Here’s my article on UK rapper Tine Tempah – one of the nicest guy’s ive ever interviewed. first appeared in thevine here
UK rapper Tinie Tempah might not be the first former grime MC to cross over into the mainstream arena, but he certainly seems to be the one most comfortable in it.
Articulate, intelligent and boasting bags of charm, Tinie, aka Patrick Chukwuemeka Okogwu, has taken to commercial success with far more aplomb than Dizzy, Wiley and a few of his other predecessors, whom often appeared a little frazzled under the bright lights of pop.
Not so 25-year-old Okogwu. His debut album Disc-Overy mastered the balance between underground credibility and chart topping taste-making, scoring double platinum sales, a coveted Mercury Music Prize nomination and two Brit awards, not to mention a US release, something which few UK rappers have ever been trusted with.
Success breeds success, and Okogwu rapidly saw his celebrity stock rise in the wider game of fame with numerous red carpet appearances, TV presenting gigs and the gloss-coveted title of GQ’s best-dressed man of the year.
However, it was within the confines of his own craft that Okogwu shined brightest. Featuring a diverse range of contributing artists and writers including Kelly Rowland, Swedish House Mafia and Wiz Khalifa, Disc-Overy served up the kind of musical cocktail that the masses couldn’t get enough of.
One part pop, one part rap, one part dance; a typical Tine Tempah track sounds like all your favourite bits balled into one, giving you the kind of crossover appeal that every music exec longs to find in an artist. A year after its release, Okogwu sold out London’s 20,000-seater o2 Arena, not something even music’s biggest stars can claim to have achieved after only one album.
So the question put to Okogwu is this – what’s so special about him? What has transpired to allow him to swerve the normal trajectory of an artist and leap from unknown grime MC to stadium filler?
“That’s a good question,” says Okogwa from his London base on a wet and windy night. “I think it’s just being in the right place at the right time, its having the right music, it’s capturing people all in one go and having a little bit of luck as well you know. These are definitely all the things that saw me through. I’m all about making the best music I can, just creating these amazing moments and letting people into my world in different ways, and I just want to continue doing that. I don’t ever think people are going to say it’s the normal trajectory, but I guess everyone’s story is unique to them and this is my one.”
The latest chapter to Okogwu’s story is Demonstration, his second album, which, after a more than a few delays, was finally released last month. Just like his debut, Demonstration features a long list of guest appearances, collaborators, writers and producers. This has again allowed Okogwa to cast his net far and wide when it comes to the different musical genres and influencers which feature across the 15 tracks.
“It’s the best,” enthuses Okogwu. ”I don’t listen to one thing. My iTunes or my Spotify or whatever is constantly shuffling through things and playing different things depending on what mood I’m in. That’s how I like to make music. No one thing has to necessarily be the same, it doesn’t even have to be the same genre. That’s always a fun thing and I think that everyone has something different that they can offer and bring to the table. Being able to experience all that on one record and one recording process is phenomenal. You get to be work with so many different people and be creative is so many different ways.”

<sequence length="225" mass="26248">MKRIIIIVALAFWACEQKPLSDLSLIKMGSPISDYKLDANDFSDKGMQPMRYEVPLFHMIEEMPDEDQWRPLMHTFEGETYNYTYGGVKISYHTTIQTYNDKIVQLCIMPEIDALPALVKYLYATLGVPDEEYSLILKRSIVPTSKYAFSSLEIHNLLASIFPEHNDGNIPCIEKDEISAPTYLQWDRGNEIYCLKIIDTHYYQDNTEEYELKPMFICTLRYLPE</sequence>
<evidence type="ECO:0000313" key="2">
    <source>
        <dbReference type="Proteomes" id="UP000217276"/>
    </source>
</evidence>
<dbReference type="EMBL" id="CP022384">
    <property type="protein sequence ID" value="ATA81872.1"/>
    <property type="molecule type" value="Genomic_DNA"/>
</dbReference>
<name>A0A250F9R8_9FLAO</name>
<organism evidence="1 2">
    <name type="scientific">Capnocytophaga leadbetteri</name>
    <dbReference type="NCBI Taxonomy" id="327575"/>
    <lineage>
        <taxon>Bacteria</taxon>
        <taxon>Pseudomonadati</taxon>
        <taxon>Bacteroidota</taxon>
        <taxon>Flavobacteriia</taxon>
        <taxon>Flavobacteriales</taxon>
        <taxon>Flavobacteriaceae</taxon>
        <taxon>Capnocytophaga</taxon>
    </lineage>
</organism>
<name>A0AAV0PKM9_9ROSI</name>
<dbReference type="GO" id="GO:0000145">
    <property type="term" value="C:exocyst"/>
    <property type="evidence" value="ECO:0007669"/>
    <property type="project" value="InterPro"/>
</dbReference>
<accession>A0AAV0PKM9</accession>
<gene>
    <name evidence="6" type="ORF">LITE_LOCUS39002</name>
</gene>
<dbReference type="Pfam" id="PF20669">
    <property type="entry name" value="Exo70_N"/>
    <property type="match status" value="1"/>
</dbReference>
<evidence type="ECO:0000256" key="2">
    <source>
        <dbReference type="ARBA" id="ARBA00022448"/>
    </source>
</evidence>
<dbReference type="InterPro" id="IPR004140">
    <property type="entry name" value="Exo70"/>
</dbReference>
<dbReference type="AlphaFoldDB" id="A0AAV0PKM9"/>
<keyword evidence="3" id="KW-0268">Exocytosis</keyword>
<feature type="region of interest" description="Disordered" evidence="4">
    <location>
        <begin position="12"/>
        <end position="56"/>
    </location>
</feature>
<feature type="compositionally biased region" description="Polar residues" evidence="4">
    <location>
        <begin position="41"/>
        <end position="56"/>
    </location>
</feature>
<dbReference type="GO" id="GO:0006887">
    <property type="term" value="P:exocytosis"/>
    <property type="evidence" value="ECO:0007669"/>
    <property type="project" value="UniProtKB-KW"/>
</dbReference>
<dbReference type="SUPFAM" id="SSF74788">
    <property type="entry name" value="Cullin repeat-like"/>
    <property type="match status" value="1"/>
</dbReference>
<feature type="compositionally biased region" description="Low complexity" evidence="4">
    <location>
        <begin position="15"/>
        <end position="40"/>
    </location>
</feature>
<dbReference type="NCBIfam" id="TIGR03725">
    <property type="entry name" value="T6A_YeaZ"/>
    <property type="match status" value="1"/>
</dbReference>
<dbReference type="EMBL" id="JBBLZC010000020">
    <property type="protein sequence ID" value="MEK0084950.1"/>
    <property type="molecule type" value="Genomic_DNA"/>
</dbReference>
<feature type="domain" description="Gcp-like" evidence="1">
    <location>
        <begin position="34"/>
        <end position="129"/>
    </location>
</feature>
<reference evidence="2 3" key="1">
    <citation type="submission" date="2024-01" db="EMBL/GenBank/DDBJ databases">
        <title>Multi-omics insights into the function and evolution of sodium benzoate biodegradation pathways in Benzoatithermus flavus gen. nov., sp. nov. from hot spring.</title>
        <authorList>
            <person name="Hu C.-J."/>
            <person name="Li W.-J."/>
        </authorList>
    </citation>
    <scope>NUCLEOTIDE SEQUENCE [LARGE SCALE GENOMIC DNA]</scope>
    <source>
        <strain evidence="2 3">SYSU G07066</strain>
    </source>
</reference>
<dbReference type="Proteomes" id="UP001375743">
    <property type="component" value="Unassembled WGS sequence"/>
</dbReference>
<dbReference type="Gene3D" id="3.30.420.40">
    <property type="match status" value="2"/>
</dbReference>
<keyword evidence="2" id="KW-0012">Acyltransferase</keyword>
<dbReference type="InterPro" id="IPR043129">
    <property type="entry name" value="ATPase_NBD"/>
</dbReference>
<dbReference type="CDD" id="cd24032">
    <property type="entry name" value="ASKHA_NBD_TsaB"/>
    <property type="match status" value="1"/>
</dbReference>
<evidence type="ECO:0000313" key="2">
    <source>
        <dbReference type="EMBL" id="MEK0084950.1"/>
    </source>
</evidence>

Guests featuring on Demonstration include musical Nostradamus Diplo, Scottish songstress Emeli Sande, dance duo Chase and Status, beat maker for the stars Alex Da Kid, BBC Radio 1s Zane Lowe, a Chemical Brother and many, many more.
The result is a smorgasbord of different sounds and styles that jumps from euphoric euro dance riffs to southern style trap tracks with remarkable ease.
Lyrically, it appears Demonstration has enabled Okogwu to spread his wings somewhat. For examples, the Zane Low produced 5Minutes sees him turn his hand to singing, while over the samba-esque beats of Witch Doctor we hear a more relaxed flow and rhyme scheme, making this Alex Da Kid produced effort the album’s standout track.
Despite trying out a few new vocal directions, Okogwu’s rapping has lost none of the clarity and edginess that you can hear on his early material including ‘Wifey’ and ‘Tears’. Indeed, it seems that his musical upbringing within London’s underground grime scene is something that still plays a big part in his output and performances today.
“Coming from that scene there was no real rules,” he recalls. “I feel like I always try to maintain that in the music. No matter what kind of tune it is, whether it’s a fast one or a slow one, I’m still rapping on it. So I feel like all those core elements I’ve definitely retained, but it’s just the ambition is just so much more, and with every next step of my career I always just challenge myself and want to push myself further and do something that I wouldn’t have before.”
We also see a slightly more mature take on things in other areas of the album. There is an overarching theme and message that digs a little deeper than we might expect with references to the struggles of today’s disenchanted youth and the way they are viewed by their elders.
“It’s by no means a political album,” says Okogwu. “But mood wise I definitely wanted to make sure you can feel the mood of that. I just feel like a lot of the generation of today are very negatively portrayed as being very celebrity obsessed, lacking ambition and it’s never positive. They’re a generation that needed speaking up for a bit and a little bit of motivation as well. As much of the album is fun and has those songs about escapism, I just felt like pushing myself a little bit more.”...read more and add your thoughts